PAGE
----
## Abstract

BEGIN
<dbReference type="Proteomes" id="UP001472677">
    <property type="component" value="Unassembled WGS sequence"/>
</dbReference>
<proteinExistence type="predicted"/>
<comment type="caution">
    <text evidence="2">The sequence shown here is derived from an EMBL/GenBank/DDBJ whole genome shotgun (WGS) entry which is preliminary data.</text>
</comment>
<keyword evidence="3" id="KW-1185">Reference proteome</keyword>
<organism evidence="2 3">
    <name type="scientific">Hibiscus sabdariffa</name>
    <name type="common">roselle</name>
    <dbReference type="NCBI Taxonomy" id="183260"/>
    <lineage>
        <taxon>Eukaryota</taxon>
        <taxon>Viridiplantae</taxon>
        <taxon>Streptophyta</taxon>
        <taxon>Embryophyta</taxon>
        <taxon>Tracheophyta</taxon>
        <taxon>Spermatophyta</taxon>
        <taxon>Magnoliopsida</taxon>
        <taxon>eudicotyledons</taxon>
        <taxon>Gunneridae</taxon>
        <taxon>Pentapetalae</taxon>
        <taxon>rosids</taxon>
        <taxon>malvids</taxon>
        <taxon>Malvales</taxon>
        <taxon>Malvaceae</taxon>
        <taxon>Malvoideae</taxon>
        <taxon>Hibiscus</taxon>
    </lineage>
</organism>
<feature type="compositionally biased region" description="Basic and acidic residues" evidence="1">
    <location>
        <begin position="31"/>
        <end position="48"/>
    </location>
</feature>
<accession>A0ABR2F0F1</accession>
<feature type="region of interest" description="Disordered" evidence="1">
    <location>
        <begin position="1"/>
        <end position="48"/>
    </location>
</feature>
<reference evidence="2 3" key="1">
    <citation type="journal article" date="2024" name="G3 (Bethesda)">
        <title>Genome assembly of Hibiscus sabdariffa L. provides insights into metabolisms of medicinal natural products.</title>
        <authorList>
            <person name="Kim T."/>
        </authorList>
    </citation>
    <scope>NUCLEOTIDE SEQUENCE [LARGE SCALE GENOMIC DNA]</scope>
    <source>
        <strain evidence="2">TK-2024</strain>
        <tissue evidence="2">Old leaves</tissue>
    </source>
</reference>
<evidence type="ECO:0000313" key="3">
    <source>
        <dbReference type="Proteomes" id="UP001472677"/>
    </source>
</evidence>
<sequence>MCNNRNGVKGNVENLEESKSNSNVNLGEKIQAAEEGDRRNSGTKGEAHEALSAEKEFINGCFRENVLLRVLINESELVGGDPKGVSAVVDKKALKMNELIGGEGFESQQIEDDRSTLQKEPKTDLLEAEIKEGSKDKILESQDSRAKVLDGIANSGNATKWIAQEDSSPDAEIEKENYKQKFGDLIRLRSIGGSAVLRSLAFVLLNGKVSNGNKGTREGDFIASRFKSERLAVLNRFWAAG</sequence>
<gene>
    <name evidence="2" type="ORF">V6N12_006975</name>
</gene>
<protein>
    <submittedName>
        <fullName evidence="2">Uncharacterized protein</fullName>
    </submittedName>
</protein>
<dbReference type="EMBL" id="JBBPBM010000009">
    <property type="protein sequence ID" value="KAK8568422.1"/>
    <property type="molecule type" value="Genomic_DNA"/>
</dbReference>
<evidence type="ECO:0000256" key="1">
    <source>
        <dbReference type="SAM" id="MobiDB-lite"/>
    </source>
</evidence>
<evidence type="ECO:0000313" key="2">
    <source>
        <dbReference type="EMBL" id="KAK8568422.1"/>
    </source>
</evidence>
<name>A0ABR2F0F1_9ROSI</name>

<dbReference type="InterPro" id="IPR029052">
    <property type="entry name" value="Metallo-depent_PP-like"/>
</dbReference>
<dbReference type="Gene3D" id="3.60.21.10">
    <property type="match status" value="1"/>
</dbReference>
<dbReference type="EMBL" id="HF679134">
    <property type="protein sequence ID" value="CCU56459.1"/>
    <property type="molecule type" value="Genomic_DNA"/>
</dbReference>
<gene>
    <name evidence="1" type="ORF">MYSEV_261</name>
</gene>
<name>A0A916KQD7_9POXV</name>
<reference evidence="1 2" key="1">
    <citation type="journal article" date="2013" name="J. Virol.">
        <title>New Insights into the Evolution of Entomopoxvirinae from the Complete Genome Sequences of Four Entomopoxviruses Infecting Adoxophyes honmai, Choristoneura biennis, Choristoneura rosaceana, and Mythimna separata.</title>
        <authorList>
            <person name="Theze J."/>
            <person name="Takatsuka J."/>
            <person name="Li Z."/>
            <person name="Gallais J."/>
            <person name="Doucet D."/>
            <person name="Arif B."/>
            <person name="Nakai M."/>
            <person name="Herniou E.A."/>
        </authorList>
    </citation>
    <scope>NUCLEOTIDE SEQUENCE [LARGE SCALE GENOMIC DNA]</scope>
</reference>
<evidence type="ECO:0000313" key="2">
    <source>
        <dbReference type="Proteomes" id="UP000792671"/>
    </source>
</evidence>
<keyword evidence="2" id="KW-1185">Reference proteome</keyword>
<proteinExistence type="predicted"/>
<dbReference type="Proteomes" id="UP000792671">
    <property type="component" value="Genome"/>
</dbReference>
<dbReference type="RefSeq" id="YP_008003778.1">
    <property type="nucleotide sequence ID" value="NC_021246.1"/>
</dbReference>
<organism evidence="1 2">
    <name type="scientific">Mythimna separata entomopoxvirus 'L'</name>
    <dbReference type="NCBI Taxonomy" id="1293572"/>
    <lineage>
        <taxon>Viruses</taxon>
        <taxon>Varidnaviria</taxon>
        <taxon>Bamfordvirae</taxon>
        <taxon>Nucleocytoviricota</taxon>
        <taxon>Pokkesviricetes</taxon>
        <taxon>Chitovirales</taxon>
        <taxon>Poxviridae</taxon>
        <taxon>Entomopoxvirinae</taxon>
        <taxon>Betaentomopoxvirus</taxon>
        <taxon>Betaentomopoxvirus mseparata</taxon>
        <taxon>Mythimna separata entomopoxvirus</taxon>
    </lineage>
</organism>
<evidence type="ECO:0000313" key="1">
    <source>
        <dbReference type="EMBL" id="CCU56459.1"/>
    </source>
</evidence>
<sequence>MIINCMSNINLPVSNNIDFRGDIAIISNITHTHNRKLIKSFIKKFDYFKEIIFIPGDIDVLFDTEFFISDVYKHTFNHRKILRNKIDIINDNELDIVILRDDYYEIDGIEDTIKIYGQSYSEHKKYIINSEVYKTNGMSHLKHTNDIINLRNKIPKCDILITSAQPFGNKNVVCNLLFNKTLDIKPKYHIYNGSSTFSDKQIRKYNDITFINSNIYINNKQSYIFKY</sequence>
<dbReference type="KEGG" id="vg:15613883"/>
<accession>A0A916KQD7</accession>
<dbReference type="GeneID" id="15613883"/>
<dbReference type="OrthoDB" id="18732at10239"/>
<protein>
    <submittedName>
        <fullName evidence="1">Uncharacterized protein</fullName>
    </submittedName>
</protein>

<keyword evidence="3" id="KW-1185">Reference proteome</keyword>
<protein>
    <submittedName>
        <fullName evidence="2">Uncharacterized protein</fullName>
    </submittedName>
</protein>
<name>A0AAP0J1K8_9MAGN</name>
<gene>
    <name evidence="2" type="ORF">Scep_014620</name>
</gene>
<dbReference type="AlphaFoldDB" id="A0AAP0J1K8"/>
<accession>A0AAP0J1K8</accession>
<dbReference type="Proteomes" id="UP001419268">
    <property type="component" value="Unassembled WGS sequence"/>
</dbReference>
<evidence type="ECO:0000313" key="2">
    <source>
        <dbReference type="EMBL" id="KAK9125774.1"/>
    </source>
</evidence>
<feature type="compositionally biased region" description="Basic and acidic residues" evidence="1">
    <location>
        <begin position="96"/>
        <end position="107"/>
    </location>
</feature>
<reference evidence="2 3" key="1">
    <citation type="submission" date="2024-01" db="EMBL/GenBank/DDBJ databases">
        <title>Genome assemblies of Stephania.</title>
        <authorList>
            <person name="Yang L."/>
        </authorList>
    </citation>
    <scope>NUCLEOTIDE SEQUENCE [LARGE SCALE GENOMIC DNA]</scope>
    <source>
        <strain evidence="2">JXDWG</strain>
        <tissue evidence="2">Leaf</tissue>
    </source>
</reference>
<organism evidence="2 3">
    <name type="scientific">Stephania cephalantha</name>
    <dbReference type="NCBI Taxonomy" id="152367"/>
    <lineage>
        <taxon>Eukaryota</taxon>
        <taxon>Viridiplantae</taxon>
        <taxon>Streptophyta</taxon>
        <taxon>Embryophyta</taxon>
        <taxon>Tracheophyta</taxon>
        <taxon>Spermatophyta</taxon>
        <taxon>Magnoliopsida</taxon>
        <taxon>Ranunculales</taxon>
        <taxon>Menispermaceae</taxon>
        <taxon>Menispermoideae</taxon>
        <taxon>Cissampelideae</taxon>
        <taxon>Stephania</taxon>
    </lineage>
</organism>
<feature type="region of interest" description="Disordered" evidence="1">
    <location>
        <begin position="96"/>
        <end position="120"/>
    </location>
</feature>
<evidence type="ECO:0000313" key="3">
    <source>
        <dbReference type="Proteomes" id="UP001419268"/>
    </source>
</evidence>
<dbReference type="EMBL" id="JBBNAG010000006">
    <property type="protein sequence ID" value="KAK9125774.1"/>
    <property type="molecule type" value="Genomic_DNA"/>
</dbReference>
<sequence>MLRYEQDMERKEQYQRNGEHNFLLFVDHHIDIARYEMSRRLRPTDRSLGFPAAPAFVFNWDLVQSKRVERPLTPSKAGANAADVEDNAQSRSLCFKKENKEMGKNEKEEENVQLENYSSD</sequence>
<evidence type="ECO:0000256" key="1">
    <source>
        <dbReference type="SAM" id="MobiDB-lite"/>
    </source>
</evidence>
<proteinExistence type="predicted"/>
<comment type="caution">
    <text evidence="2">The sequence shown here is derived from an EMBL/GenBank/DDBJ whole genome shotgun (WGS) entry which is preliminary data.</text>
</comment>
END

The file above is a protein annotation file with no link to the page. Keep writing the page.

A theory is presented in which the effect of spin waves on the single-particle states of conduction electrons is obtained as well as the effect of the conduction electrons on the spin waves. Green function techniques are employed. The Hamiltonian is taken to contain the single-particle energies of the conduction electrons in the absence of interactions, the Coulomb interaction between electrons in Wannier states centred on the same lattice site C, and the interatomic exchange terms J$_{ij}$. Interband integrals are neglected. The chain of equations for the single-particle Green functions is decoupled in such a way as to include the effects of the spin waves in the single-particle Green functions. The theory is worked out on the assumption that C is very much greater than the band width and the J$_{ij}$ so that at T=0 the double occupation of Wannier orbital states is the minimum possible. The resulting single-particle occupation numbers are linear combinations of Fermi-Dirac functions. The low temperature spontaneous magnetization $\zeta$ is found to be a product of a spin-wave magnetization and a single-particle magnetization $\zeta_{s.p.}$, and so contains terms varying as T$^\frac{3}{2}$ and T$^\frac{5}{2}$, and T$^2$ if both spin sub-bands are partially occupied in the ground state. The low temperature specific heat contains T and T$^\frac{3}{2}$ terms. The results of the Heisenberg model are obtained in the appropriate limit. Expressions for the spin-wave energy and its temperature dependence are discussed.

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